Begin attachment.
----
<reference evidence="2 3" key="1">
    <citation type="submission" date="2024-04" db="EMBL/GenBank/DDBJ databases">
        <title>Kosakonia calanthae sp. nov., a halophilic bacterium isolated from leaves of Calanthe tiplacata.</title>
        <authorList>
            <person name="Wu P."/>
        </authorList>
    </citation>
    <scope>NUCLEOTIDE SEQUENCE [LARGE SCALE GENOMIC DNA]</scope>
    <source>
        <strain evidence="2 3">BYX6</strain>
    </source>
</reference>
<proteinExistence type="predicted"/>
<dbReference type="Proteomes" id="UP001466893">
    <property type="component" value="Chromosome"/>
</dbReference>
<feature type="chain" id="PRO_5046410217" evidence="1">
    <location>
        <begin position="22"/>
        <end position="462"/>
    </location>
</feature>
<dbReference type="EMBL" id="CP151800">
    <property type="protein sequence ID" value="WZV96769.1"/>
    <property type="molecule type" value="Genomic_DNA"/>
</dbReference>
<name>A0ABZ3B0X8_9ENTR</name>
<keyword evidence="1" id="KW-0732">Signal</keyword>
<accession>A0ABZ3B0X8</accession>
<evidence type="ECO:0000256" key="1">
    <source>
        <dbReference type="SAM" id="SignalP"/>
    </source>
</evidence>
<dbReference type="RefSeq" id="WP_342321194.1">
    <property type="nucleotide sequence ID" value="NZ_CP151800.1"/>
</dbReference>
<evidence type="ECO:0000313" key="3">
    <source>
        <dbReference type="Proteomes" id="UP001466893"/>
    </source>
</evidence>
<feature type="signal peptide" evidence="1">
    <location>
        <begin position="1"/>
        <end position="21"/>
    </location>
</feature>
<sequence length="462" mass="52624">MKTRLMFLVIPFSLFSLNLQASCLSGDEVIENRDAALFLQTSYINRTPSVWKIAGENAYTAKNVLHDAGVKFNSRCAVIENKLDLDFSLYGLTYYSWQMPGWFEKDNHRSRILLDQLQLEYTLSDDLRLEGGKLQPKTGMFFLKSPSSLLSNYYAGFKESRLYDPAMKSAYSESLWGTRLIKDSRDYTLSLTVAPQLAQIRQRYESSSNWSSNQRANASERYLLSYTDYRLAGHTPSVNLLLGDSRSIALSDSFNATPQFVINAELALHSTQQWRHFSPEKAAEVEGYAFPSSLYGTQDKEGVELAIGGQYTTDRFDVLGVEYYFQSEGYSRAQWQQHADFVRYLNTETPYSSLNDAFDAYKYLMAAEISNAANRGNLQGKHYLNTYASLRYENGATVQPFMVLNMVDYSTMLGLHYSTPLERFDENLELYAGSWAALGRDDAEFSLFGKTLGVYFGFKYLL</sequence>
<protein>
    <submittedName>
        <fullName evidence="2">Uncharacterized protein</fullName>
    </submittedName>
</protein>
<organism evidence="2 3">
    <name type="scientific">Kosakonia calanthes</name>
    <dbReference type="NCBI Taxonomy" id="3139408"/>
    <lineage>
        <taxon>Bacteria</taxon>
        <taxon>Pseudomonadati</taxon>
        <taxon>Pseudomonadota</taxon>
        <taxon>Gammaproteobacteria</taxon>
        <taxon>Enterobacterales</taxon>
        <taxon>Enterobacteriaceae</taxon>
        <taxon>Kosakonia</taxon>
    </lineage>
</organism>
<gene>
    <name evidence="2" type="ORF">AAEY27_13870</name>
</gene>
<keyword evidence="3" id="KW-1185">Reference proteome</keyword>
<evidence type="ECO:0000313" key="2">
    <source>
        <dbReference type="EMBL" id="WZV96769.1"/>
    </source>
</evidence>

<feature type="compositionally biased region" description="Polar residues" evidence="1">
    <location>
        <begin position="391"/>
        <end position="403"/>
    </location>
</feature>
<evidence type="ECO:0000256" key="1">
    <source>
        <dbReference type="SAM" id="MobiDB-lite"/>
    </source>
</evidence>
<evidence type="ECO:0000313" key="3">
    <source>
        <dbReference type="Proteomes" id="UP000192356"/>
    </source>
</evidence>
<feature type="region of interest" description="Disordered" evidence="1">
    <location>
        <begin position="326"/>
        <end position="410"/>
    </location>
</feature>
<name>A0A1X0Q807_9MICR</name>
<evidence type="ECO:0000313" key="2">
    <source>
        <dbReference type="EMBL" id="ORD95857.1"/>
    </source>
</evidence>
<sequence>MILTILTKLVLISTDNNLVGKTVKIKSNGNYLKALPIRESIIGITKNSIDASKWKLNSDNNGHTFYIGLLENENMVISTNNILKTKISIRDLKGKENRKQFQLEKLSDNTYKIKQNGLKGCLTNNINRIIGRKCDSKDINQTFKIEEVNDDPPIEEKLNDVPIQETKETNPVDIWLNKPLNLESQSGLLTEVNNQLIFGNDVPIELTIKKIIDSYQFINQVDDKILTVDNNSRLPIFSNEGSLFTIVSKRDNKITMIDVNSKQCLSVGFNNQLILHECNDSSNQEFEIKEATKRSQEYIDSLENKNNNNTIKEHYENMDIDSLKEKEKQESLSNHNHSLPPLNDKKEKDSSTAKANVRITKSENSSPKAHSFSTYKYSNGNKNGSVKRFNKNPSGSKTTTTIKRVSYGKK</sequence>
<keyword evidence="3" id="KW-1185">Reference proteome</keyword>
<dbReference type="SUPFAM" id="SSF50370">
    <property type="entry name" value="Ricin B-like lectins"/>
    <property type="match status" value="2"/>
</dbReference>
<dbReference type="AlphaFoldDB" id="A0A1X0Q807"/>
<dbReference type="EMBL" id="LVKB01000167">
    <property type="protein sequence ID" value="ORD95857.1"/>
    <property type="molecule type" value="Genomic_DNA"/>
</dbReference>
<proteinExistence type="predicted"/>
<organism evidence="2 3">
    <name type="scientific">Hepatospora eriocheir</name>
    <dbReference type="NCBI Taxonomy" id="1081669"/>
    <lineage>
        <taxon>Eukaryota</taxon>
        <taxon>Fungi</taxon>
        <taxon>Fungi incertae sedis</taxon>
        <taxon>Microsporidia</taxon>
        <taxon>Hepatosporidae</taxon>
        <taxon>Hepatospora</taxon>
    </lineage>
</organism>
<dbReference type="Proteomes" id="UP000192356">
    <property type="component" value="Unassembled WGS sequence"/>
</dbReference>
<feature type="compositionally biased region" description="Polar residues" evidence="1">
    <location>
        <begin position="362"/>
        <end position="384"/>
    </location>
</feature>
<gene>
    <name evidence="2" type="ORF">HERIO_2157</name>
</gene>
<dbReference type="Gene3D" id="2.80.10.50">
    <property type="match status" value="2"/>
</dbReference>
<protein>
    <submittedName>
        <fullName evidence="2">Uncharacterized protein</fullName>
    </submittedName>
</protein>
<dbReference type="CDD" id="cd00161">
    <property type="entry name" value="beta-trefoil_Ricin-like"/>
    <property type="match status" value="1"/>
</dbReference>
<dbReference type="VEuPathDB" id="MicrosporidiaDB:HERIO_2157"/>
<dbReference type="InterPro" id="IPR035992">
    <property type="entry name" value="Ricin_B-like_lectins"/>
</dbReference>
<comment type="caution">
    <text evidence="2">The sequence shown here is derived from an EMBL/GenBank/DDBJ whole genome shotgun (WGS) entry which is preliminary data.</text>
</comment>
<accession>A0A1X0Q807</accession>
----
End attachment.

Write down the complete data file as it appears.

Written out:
<reference evidence="2 3" key="1">
    <citation type="submission" date="2024-04" db="EMBL/GenBank/DDBJ databases">
        <title>Kosakonia calanthae sp. nov., a halophilic bacterium isolated from leaves of Calanthe tiplacata.</title>
        <authorList>
            <person name="Wu P."/>
        </authorList>
    </citation>
    <scope>NUCLEOTIDE SEQUENCE [LARGE SCALE GENOMIC DNA]</scope>
    <source>
        <strain evidence="2 3">BYX6</strain>
    </source>
</reference>
<proteinExistence type="predicted"/>
<dbReference type="Proteomes" id="UP001466893">
    <property type="component" value="Chromosome"/>
</dbReference>
<feature type="chain" id="PRO_5046410217" evidence="1">
    <location>
        <begin position="22"/>
        <end position="462"/>
    </location>
</feature>
<dbReference type="EMBL" id="CP151800">
    <property type="protein sequence ID" value="WZV96769.1"/>
    <property type="molecule type" value="Genomic_DNA"/>
</dbReference>
<name>A0ABZ3B0X8_9ENTR</name>
<keyword evidence="1" id="KW-0732">Signal</keyword>
<accession>A0ABZ3B0X8</accession>
<evidence type="ECO:0000256" key="1">
    <source>
        <dbReference type="SAM" id="SignalP"/>
    </source>
</evidence>
<dbReference type="RefSeq" id="WP_342321194.1">
    <property type="nucleotide sequence ID" value="NZ_CP151800.1"/>
</dbReference>
<evidence type="ECO:0000313" key="3">
    <source>
        <dbReference type="Proteomes" id="UP001466893"/>
    </source>
</evidence>
<feature type="signal peptide" evidence="1">
    <location>
        <begin position="1"/>
        <end position="21"/>
    </location>
</feature>
<sequence length="462" mass="52624">MKTRLMFLVIPFSLFSLNLQASCLSGDEVIENRDAALFLQTSYINRTPSVWKIAGENAYTAKNVLHDAGVKFNSRCAVIENKLDLDFSLYGLTYYSWQMPGWFEKDNHRSRILLDQLQLEYTLSDDLRLEGGKLQPKTGMFFLKSPSSLLSNYYAGFKESRLYDPAMKSAYSESLWGTRLIKDSRDYTLSLTVAPQLAQIRQRYESSSNWSSNQRANASERYLLSYTDYRLAGHTPSVNLLLGDSRSIALSDSFNATPQFVINAELALHSTQQWRHFSPEKAAEVEGYAFPSSLYGTQDKEGVELAIGGQYTTDRFDVLGVEYYFQSEGYSRAQWQQHADFVRYLNTETPYSSLNDAFDAYKYLMAAEISNAANRGNLQGKHYLNTYASLRYENGATVQPFMVLNMVDYSTMLGLHYSTPLERFDENLELYAGSWAALGRDDAEFSLFGKTLGVYFGFKYLL</sequence>
<protein>
    <submittedName>
        <fullName evidence="2">Uncharacterized protein</fullName>
    </submittedName>
</protein>
<organism evidence="2 3">
    <name type="scientific">Kosakonia calanthes</name>
    <dbReference type="NCBI Taxonomy" id="3139408"/>
    <lineage>
        <taxon>Bacteria</taxon>
        <taxon>Pseudomonadati</taxon>
        <taxon>Pseudomonadota</taxon>
        <taxon>Gammaproteobacteria</taxon>
        <taxon>Enterobacterales</taxon>
        <taxon>Enterobacteriaceae</taxon>
        <taxon>Kosakonia</taxon>
    </lineage>
</organism>
<gene>
    <name evidence="2" type="ORF">AAEY27_13870</name>
</gene>
<keyword evidence="3" id="KW-1185">Reference proteome</keyword>
<evidence type="ECO:0000313" key="2">
    <source>
        <dbReference type="EMBL" id="WZV96769.1"/>
    </source>
</evidence>

<feature type="compositionally biased region" description="Polar residues" evidence="1">
    <location>
        <begin position="391"/>
        <end position="403"/>
    </location>
</feature>
<evidence type="ECO:0000256" key="1">
    <source>
        <dbReference type="SAM" id="MobiDB-lite"/>
    </source>
</evidence>
<evidence type="ECO:0000313" key="3">
    <source>
        <dbReference type="Proteomes" id="UP000192356"/>
    </source>
</evidence>
<feature type="region of interest" description="Disordered" evidence="1">
    <location>
        <begin position="326"/>
        <end position="410"/>
    </location>
</feature>
<name>A0A1X0Q807_9MICR</name>
<evidence type="ECO:0000313" key="2">
    <source>
        <dbReference type="EMBL" id="ORD95857.1"/>
    </source>
</evidence>
<sequence>MILTILTKLVLISTDNNLVGKTVKIKSNGNYLKALPIRESIIGITKNSIDASKWKLNSDNNGHTFYIGLLENENMVISTNNILKTKISIRDLKGKENRKQFQLEKLSDNTYKIKQNGLKGCLTNNINRIIGRKCDSKDINQTFKIEEVNDDPPIEEKLNDVPIQETKETNPVDIWLNKPLNLESQSGLLTEVNNQLIFGNDVPIELTIKKIIDSYQFINQVDDKILTVDNNSRLPIFSNEGSLFTIVSKRDNKITMIDVNSKQCLSVGFNNQLILHECNDSSNQEFEIKEATKRSQEYIDSLENKNNNNTIKEHYENMDIDSLKEKEKQESLSNHNHSLPPLNDKKEKDSSTAKANVRITKSENSSPKAHSFSTYKYSNGNKNGSVKRFNKNPSGSKTTTTIKRVSYGKK</sequence>
<keyword evidence="3" id="KW-1185">Reference proteome</keyword>
<dbReference type="SUPFAM" id="SSF50370">
    <property type="entry name" value="Ricin B-like lectins"/>
    <property type="match status" value="2"/>
</dbReference>
<dbReference type="AlphaFoldDB" id="A0A1X0Q807"/>
<dbReference type="EMBL" id="LVKB01000167">
    <property type="protein sequence ID" value="ORD95857.1"/>
    <property type="molecule type" value="Genomic_DNA"/>
</dbReference>
<proteinExistence type="predicted"/>
<organism evidence="2 3">
    <name type="scientific">Hepatospora eriocheir</name>
    <dbReference type="NCBI Taxonomy" id="1081669"/>
    <lineage>
        <taxon>Eukaryota</taxon>
        <taxon>Fungi</taxon>
        <taxon>Fungi incertae sedis</taxon>
        <taxon>Microsporidia</taxon>
        <taxon>Hepatosporidae</taxon>
        <taxon>Hepatospora</taxon>
    </lineage>
</organism>
<dbReference type="Proteomes" id="UP000192356">
    <property type="component" value="Unassembled WGS sequence"/>
</dbReference>
<feature type="compositionally biased region" description="Polar residues" evidence="1">
    <location>
        <begin position="362"/>
        <end position="384"/>
    </location>
</feature>
<gene>
    <name evidence="2" type="ORF">HERIO_2157</name>
</gene>
<dbReference type="Gene3D" id="2.80.10.50">
    <property type="match status" value="2"/>
</dbReference>
<protein>
    <submittedName>
        <fullName evidence="2">Uncharacterized protein</fullName>
    </submittedName>
</protein>
<dbReference type="CDD" id="cd00161">
    <property type="entry name" value="beta-trefoil_Ricin-like"/>
    <property type="match status" value="1"/>
</dbReference>
<dbReference type="VEuPathDB" id="MicrosporidiaDB:HERIO_2157"/>
<dbReference type="InterPro" id="IPR035992">
    <property type="entry name" value="Ricin_B-like_lectins"/>
</dbReference>
<comment type="caution">
    <text evidence="2">The sequence shown here is derived from an EMBL/GenBank/DDBJ whole genome shotgun (WGS) entry which is preliminary data.</text>
</comment>
<accession>A0A1X0Q807</accession>